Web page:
Horse racing must decide between short term monetary gain or long term customer health. Accepting computer-robotic wagering (CRW) into the pari-mutual pools is all but killing the betting experience for 99% of the horse playing public.
CRW’s are syndicates armed with sophisticated software programs. These programs identify inefficiencies in the betting pools, analyzing literally thousands of permutations in seconds. The syndicate teams have heightened access to the tote system (they can get up to the second odds) and can send in hundreds of thousands of dollars into the pool in the final few seconds causing the final odds to fluctuate dramatically.
In addition, these syndicates are rewarded with the highest rebates for their volume betting. Their goal is to stay near even wagering and make a major profit with the rebate kickbacks. Unfortunately for the public, their money is so precise, it appears they are betting with information the public doesn’t have. The net result for many long-time players is pure frustration leading to evacuation.
A study done in 2016 determined CRW’s made up about 20% of the total handle. Today it is significantly more.
The Grade 3 Dwyer Stakes at Belmont Park on Saturday, July 7 might have been the tipping point for the die-hard wagering community. In that race, Firenze Fire, a nibbler on the Derby Trail this spring, was 8-1 on the morning line and 7-1 as the horse started loading into the gate. Trainer Jason Servis has been winning at over 55% the past two months (a major issue for another day) and it was likely this horse would get some attention on that fact alone. However, over $120,000 was bet on Firenze Fire in the final 35 seconds of wagering. This action knocked him all the way down to 5-2 odds.
Firenze Fire figured as one of the main dangers to favored Mendelssohn but the 5-2 odds were significantly lower than what was fair. It has been determined another straight $60,000 wager came in on Firenze Fire at the window on track (in denominations of $5,000 each). This appears to have been placed by someone with knowledge of the horse and not a CRW.
When Firenze Fire drew off to win by 9 lengths the racing public was in an uproar and social media became a common gathering ground to discuss this issue. Two of the most detrimental issues to hit the game (high percentage trainers likely taking a competitive edge via drugs and CRW betting) collided at one of the major racing venues in the country.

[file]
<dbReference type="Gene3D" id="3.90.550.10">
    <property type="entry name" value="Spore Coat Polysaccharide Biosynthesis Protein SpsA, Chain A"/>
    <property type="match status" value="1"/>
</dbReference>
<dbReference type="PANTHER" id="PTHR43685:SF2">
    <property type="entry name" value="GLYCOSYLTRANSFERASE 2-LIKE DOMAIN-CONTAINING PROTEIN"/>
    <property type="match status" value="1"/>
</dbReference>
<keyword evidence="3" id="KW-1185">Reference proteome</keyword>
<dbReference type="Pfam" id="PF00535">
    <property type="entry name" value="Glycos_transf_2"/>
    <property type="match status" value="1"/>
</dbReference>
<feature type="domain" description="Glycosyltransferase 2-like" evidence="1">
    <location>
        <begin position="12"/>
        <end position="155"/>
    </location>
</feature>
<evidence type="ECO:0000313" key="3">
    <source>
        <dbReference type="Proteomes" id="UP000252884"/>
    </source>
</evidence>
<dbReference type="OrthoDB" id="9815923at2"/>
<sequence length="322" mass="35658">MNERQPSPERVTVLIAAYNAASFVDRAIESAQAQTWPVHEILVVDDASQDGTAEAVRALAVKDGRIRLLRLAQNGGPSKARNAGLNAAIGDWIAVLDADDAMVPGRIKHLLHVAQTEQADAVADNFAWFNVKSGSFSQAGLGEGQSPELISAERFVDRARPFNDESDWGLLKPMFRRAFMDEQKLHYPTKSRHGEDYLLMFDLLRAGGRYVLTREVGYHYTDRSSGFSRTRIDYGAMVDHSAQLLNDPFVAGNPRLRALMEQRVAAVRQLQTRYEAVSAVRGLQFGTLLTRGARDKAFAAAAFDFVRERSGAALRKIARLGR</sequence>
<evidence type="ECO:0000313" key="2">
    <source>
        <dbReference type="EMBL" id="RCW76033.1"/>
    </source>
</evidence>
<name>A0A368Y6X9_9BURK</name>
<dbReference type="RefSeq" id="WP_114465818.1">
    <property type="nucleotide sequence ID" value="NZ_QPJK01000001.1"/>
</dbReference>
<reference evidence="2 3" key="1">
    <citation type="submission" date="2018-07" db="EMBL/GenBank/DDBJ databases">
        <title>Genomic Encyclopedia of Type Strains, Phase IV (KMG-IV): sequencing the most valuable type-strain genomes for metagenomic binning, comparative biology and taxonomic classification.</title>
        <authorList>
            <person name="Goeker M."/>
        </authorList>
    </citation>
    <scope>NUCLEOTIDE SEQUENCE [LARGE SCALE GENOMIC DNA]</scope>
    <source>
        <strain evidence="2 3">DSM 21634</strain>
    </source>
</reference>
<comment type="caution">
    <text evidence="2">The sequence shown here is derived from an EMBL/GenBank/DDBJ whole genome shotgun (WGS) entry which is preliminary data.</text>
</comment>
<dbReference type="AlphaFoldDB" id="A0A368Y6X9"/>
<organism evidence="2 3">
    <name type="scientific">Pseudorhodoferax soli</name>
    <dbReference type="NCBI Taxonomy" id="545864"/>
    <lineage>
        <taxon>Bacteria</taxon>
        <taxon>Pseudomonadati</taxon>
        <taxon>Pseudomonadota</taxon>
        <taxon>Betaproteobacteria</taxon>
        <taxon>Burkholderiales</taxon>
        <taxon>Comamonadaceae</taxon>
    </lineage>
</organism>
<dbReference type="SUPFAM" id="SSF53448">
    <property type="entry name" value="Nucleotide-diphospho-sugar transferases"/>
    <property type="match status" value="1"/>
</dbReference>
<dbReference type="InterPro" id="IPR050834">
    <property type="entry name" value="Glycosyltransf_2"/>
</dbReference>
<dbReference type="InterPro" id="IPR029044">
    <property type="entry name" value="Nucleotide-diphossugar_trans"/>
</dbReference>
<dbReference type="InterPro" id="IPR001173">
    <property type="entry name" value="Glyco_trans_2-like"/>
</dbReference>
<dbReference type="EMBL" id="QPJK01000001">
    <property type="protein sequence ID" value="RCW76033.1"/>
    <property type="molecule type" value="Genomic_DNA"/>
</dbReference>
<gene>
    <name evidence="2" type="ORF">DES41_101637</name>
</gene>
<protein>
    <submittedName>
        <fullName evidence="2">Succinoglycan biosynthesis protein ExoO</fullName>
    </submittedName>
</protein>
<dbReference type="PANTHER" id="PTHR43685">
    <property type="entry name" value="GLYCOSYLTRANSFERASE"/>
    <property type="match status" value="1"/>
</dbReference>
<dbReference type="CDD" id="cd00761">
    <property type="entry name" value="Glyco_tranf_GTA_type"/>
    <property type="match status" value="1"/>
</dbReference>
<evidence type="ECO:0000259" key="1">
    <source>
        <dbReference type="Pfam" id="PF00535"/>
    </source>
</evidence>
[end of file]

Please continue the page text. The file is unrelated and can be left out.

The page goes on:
Tracks benefit from the total pool of money bet on each of their races. Basically, each track withdraws around 20% of the each wagering pool (i.e. the takeout). This means the pool total, and not how the money gets there, is what the tracks care about. Eliminating CRW money would be reducing their cut, their bottom line. But if tracks continue to allow this money into the pools, pretty soon CRW money will make up all of the pari-mutual pool.
Oaklawn Park eliminated CRW betting from their pools a few years ago and the result is one of the best overall betting products in the game.
Two of the most popular racing meets of the year hit the landscape this week when Del Mar and Saratoga open their doors to the public. Del Mar opens on Wednesday and features the Oceanside Stakes on the turf for three-year-olds. Saratoga opens on Friday and has two $150K Grade 3 races on the card. Both meets run through Labor Day. I’ll have detailed analysis sheets for both tracks available at trackphantom.com.
Play of the Week
It comes in the 9th race at Canterbury Park on Friday. It is a Minnesota-bred Stakes at 6 furlongs on the dirt. No. 6 SPEEDING KID is virtually unbeatable in this spot. He ran a game second to the ultra-talented Mr. Jagermeister last time out and now runs against an overmatched field. He is 7-5 on the morning line.